This eerie, shortish book apparently had an earlier outing this year, when it purported to be a reissue of a 1972 ‘folk horror’ novel by Jonathan Buckley. Now John Murray reveal it as the third novel by Andrew Michael Hurley, whose gothic debut, The Loney, received widespread plaudits.
Folk horror, a term popularised by the actor and writer Mark Gatiss, is one of those definitions, like ‘new weird’ or indeed, science fiction, useful to and immediately understood by those already familiar with the territory, but harder to nail down. It’s largely British, rooted in landscape, in isolated rural communities, in the subversion of religious practice and the suspicion that older, pagan forces are at work, sowing discord, suspicion, mayhem and death. Robin Hardy’s film The Wicker Man (1973) is usually considered the ne plus ultra of the genre.
Starve Acre might well have been written in the early 1970s. Hurley’s command of period atmosphere, indeed all the atmosphere that the form requires, doesn’t so much tick the boxes as inter the corpses in them, bury them, then dig them up again, with deleterious results.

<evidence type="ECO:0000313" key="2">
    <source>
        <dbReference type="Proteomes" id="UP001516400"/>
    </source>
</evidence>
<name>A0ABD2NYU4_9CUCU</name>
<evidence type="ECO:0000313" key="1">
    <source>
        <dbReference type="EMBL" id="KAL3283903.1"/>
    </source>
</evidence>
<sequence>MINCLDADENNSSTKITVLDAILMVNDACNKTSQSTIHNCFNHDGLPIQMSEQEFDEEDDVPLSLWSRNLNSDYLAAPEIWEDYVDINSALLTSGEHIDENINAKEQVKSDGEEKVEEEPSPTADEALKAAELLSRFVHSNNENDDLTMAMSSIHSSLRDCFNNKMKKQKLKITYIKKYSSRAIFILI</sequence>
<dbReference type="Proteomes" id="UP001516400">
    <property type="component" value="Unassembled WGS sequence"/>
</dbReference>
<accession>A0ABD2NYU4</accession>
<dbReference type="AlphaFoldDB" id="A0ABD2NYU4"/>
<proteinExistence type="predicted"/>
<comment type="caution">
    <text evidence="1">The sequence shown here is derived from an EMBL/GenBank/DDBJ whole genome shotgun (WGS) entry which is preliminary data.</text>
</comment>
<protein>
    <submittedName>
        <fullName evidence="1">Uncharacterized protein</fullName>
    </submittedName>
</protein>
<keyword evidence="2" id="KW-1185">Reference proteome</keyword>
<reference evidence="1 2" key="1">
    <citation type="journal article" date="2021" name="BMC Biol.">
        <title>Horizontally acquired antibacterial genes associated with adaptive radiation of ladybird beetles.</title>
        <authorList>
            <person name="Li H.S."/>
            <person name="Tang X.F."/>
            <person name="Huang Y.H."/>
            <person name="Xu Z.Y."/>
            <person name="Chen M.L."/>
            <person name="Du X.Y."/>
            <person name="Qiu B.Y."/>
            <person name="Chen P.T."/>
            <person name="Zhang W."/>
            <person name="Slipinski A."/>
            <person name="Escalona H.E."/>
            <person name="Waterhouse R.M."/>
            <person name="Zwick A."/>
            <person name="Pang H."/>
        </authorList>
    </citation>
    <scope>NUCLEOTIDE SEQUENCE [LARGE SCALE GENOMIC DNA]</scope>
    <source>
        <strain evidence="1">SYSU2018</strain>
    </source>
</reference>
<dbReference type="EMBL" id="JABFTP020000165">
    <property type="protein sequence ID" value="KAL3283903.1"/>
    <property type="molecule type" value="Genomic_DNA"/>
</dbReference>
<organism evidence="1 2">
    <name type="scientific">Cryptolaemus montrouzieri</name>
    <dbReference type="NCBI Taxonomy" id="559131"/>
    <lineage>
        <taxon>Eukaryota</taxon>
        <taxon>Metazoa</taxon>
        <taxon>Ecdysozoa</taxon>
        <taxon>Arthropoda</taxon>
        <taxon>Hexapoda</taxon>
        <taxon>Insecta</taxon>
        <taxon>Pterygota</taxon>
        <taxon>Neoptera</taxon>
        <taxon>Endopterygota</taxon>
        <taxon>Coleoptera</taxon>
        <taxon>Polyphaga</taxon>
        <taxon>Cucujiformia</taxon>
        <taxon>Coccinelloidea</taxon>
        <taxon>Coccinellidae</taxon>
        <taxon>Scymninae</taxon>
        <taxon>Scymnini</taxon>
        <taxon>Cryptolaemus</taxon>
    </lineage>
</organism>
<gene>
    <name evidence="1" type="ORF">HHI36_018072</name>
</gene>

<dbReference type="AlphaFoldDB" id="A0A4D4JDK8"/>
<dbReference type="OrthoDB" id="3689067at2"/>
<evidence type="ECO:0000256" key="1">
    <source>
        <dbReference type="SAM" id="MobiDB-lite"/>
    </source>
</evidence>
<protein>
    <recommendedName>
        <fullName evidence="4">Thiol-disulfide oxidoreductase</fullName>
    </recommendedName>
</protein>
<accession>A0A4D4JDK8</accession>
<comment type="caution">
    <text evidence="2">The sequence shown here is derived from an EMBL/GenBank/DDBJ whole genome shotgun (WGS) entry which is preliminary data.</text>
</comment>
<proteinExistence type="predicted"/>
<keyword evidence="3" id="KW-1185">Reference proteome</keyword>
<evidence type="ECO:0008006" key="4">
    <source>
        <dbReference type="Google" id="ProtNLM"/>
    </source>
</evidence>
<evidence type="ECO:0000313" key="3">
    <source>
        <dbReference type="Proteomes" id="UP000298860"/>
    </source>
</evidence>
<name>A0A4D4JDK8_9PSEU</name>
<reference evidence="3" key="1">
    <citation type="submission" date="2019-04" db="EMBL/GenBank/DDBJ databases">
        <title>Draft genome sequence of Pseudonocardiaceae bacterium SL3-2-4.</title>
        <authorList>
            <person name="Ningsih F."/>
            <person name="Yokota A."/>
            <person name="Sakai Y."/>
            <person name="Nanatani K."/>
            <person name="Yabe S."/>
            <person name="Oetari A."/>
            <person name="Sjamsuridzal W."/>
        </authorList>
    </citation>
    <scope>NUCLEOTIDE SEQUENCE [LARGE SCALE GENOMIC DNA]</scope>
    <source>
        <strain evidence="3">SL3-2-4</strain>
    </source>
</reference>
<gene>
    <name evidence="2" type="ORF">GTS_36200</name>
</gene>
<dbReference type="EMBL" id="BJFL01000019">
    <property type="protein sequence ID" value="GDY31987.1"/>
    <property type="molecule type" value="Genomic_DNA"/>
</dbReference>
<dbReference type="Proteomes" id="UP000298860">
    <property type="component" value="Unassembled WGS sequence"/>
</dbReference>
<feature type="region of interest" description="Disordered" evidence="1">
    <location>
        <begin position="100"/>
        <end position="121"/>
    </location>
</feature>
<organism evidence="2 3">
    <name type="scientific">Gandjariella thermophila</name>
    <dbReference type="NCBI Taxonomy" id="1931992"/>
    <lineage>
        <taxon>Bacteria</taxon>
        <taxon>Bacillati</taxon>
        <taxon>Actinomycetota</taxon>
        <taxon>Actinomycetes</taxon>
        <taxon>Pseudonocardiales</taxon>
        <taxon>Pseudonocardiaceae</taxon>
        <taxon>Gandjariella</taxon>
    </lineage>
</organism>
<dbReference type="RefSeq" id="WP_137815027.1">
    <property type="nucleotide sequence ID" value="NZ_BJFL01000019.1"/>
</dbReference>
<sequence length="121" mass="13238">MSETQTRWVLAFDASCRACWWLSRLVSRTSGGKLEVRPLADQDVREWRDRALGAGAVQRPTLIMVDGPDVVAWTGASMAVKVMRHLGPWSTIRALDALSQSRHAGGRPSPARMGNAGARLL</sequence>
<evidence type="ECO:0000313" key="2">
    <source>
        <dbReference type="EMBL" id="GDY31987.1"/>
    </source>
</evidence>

This kind of book, as with ghost stories from M.R. James to Susan Hill, demands a phenomenal control of language and atmosphere to work at all, and Hurley provides it in spades. It will, at any rate, put you off jugged hare.
Richard and Juliette live in his parents’ remote farmhouse in the Dales, near a sterile patch of soil, trying to cope with the death of their young son, Ewan. Richard, a lecturer in prehistoric landscape, is obsessed (as was his father before him) with digging in the adjacent field for evidence of the enormous Stythwaite Oak once there, on which people were hanged. His wife welcomes into the house local mystics promising release from the torment she has suffered from her loss, and in the end, something worse.
This is a wonderful story of its type, which is why it’s impossible to say much more about it. But its most admirable aspects are the consistency of tone, the understatement, and the mastery of language to convey atmosphere. Of the dead child, Hurley writes: ‘It seemed to Richard sometimes that Juliette had actually brought twins into the world: Ewan and Guilt. The latter had always been the stronger of the two.’
That has all the qualities of unease, nastiness, terror, psychological trauma and implied physical revulsion one expects from folk horror. But it’s nothing to the denouement it foreshadows.
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